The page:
City & Guilds Group surveyed 765 levy-paying businesses for their take on the current system.
The research reveals that while, encouragingly, businesses are keen to make the best use of their levy, the rigidity of the current system is holding many back.
If employers had greater freedom with how to spend their levy funds, 55% say they’d like to continue to spend on apprenticeships, while 45% would like to be able to use money to invest in non-apprenticeship training – including professional courses and technical skills training (36%); health, safety and compliance training (33%); work placements and internships (32%); and leadership and management training (31%).
When asked about the challenges that prevent them from investing in apprenticeships, almost all (93%) employers cite some form of barrier. The list includes a lack of: suitable apprentices in the area (31%), availability of necessary training (30%), information and support (22%), and buy-in from the board (22%); as well as 20% off the job training being unsuitable for the business (29%).
Promisingly, the Government has introduced some new freedoms to flex spend in the last year, including increasing the level of levy funds which can be transferred to other businesses in a supply chain from 10% to 25%, from April 2019. But City & Guilds Group’s research found that this still isn’t enough: if levy-paying employers could invest as much as they liked within their supply chain, they would transfer an average of 35%, meaning current plans for increased flexibility still won’t meet employers’ needs.
Amid calls for increased options when it comes to using the apprenticeship levy, the research also reveals the scale of disengagement with the levy, as 95% of employers failed to spend the entirety of their apprenticeship budget in the first 12 months of the new system and businesses say that they only expect to spend an average of 56% of their allotted funds annually in the future. Without transparent reporting of apprenticeship spend, however, industry bodies, training providers and employers are left in the dark about the true extent to which employers have taken up apprenticeships, and where any leftover money will end up.
About the research
On 16 October 2018 skills development organisations City & Guilds and ILM, part of the City & Guilds Group, in collaboration with the Confederation of British Industry (CBI) and HR network Changeboard, ran a breakfast seminar with a select group of senior HR professionals to discuss the apprenticeship levy. The session investigated whether employers wanted to see greater flexibility in the use of the apprenticeship levy.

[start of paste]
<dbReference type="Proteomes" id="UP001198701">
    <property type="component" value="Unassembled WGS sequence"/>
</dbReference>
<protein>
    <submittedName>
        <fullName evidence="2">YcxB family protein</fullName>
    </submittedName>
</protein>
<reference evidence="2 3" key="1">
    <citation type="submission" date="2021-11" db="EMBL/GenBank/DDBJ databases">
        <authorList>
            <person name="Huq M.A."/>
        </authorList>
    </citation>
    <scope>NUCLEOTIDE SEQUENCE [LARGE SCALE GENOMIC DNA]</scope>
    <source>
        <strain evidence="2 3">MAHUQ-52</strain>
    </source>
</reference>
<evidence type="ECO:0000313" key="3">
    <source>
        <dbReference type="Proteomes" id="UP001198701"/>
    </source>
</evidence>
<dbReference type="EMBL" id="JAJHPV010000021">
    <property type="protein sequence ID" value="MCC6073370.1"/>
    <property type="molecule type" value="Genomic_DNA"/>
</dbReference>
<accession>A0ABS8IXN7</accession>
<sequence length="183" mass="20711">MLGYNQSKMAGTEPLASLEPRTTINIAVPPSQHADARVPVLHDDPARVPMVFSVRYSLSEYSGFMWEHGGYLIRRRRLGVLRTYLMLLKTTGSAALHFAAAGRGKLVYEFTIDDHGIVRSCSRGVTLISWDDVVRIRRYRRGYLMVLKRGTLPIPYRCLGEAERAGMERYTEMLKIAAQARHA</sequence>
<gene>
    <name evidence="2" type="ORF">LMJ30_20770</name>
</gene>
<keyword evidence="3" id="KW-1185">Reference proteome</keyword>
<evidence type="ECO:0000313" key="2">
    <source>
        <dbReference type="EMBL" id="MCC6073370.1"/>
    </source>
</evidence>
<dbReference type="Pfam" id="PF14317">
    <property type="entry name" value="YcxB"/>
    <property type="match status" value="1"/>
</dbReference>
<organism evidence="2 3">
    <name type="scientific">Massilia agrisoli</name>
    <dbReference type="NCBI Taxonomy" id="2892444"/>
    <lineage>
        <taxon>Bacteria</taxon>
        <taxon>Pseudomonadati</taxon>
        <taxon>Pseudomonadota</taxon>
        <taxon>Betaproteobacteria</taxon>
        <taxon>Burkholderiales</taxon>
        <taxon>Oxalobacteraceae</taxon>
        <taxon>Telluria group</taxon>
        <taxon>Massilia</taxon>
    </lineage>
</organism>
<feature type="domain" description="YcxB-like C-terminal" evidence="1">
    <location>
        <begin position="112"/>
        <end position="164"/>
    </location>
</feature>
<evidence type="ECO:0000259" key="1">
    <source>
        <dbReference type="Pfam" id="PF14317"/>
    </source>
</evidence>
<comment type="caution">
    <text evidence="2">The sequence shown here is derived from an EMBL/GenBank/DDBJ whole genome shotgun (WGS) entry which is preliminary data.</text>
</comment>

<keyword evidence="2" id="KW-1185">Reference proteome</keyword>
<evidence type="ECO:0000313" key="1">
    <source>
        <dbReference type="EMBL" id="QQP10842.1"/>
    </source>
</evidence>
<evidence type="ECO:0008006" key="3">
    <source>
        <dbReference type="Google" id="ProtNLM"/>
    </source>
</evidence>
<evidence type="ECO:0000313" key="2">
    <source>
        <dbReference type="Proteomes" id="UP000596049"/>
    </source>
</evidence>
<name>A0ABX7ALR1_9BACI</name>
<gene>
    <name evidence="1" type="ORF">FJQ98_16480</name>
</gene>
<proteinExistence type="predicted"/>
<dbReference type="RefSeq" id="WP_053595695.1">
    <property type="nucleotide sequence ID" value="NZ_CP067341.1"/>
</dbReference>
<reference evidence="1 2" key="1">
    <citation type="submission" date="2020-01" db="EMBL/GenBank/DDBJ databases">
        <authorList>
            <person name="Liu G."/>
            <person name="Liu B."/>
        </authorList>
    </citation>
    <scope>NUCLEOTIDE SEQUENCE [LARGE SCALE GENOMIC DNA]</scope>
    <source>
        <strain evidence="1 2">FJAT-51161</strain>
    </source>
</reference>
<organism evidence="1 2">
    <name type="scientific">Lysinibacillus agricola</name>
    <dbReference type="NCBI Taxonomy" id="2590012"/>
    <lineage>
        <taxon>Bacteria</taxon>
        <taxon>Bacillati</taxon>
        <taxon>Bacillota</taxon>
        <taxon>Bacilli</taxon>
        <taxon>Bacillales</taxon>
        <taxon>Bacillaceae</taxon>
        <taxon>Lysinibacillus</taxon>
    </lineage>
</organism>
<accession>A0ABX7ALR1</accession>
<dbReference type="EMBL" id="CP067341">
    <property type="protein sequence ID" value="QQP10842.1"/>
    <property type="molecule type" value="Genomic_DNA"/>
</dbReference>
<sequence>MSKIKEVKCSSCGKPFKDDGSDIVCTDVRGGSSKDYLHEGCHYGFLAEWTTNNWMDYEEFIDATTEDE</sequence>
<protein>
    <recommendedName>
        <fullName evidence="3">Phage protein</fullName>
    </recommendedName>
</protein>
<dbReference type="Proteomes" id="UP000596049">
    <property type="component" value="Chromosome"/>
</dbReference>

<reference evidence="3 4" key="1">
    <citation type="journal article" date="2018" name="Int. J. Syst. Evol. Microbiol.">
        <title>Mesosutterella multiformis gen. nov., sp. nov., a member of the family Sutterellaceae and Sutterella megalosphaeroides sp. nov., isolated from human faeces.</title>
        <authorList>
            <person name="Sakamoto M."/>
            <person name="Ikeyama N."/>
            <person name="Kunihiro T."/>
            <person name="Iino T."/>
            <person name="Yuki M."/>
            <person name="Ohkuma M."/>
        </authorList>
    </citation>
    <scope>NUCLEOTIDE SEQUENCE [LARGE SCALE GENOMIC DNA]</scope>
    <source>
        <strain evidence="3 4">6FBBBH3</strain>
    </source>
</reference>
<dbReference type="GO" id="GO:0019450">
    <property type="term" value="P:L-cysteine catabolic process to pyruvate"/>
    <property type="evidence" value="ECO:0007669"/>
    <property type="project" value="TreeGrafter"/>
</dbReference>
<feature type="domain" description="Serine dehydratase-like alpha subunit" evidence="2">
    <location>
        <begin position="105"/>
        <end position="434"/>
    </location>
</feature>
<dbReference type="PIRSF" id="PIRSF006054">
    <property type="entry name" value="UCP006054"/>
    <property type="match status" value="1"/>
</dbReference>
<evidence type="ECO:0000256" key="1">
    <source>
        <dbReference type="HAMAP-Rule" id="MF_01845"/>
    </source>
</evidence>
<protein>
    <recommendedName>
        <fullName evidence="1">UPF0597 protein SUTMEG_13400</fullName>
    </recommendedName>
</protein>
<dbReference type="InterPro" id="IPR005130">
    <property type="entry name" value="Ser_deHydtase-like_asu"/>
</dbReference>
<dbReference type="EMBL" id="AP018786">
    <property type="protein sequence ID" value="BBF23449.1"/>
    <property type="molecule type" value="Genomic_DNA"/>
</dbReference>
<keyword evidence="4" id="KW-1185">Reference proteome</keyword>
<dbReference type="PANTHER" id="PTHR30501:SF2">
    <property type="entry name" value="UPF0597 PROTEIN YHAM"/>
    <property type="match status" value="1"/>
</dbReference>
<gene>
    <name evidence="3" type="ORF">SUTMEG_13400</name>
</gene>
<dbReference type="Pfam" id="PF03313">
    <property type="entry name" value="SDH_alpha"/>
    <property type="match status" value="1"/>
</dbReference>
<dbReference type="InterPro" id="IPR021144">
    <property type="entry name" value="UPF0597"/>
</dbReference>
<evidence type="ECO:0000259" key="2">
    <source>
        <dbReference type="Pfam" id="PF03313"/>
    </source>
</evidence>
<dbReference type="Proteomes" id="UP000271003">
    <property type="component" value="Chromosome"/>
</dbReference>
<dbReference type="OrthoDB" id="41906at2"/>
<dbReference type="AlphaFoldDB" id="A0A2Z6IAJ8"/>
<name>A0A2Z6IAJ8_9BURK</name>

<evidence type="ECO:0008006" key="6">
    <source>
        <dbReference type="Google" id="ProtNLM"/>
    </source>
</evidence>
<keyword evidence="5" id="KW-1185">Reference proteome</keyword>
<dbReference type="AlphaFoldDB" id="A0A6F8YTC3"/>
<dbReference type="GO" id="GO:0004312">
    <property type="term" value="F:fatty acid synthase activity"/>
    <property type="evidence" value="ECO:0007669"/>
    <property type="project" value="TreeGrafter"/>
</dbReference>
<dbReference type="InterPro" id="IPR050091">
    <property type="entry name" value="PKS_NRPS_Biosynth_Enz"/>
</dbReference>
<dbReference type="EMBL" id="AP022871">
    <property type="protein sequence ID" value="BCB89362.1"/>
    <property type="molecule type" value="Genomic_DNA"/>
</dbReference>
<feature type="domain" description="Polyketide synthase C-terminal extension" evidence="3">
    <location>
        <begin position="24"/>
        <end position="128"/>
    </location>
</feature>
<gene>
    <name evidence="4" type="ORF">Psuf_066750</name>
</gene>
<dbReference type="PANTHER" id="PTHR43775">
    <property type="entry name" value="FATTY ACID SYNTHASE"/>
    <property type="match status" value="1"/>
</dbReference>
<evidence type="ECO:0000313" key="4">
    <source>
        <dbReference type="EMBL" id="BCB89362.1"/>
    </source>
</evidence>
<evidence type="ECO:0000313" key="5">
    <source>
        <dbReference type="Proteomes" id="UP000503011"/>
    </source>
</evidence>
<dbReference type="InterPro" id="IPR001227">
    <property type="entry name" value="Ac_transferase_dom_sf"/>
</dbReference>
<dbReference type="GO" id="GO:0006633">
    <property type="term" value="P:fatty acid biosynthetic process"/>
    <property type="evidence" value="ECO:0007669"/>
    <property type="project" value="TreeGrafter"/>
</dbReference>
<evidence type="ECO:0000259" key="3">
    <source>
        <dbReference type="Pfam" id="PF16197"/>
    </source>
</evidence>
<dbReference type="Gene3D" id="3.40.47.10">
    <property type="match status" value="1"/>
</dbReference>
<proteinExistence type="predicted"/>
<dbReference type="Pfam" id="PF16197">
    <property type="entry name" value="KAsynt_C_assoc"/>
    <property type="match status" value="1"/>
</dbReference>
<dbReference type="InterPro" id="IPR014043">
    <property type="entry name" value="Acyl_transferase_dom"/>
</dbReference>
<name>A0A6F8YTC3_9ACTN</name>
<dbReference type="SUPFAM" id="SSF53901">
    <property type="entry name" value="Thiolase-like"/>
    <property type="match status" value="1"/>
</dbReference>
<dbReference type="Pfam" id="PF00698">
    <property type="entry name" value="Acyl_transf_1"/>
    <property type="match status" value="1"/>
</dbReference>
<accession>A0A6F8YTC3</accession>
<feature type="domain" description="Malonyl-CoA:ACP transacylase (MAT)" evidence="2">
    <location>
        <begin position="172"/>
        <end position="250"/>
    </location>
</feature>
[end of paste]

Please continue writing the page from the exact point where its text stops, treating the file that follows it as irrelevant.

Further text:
In November 2018 City & Guilds and ILM worked together with research agency Censuswide, to carry out a survey of 765 people with decision making responsibility for apprenticeships who were working within businesses in the UK that pay the apprenticeship levy. This was done to gauge their experience of using the apprenticeship system to date and provide input about what could be done to improve it in the future.
The survey asked a series of 20 questions to understand if employers were currently spending their levy, if they planned to spend more or less in the future and if making any changes to the current system would allow them to gain more value from their investment.
About the City & Guilds Group: A world leader in skills development. Working in over 100 countries across the world, our purpose is to enable people and organisations to develop their skills for growth.
From setting the standard for on-the-job training through to supporting skills development around the world, the City & Guilds Group has almost 140 years’ experience in preparing people to contribute to successful businesses and thriving economies.
Our brands support people into a job, on the job and into the next job.
- City & Guilds, ILM and Digitalme develop qualifications and assessments from entry level through to management. They also accredit skills training and help individuals to showcase their skills through digital credentialing using open badges.
- Kineo and The Oxford Group are our corporate training and development brands, supporting everything from large-scale training programmes, workforce management and e-learning through to bespoke management training and executive coaching.
- Gen2, our newest brand, is a technical training provider delivering skills training in engineering and technology for the UK civil nuclear industry.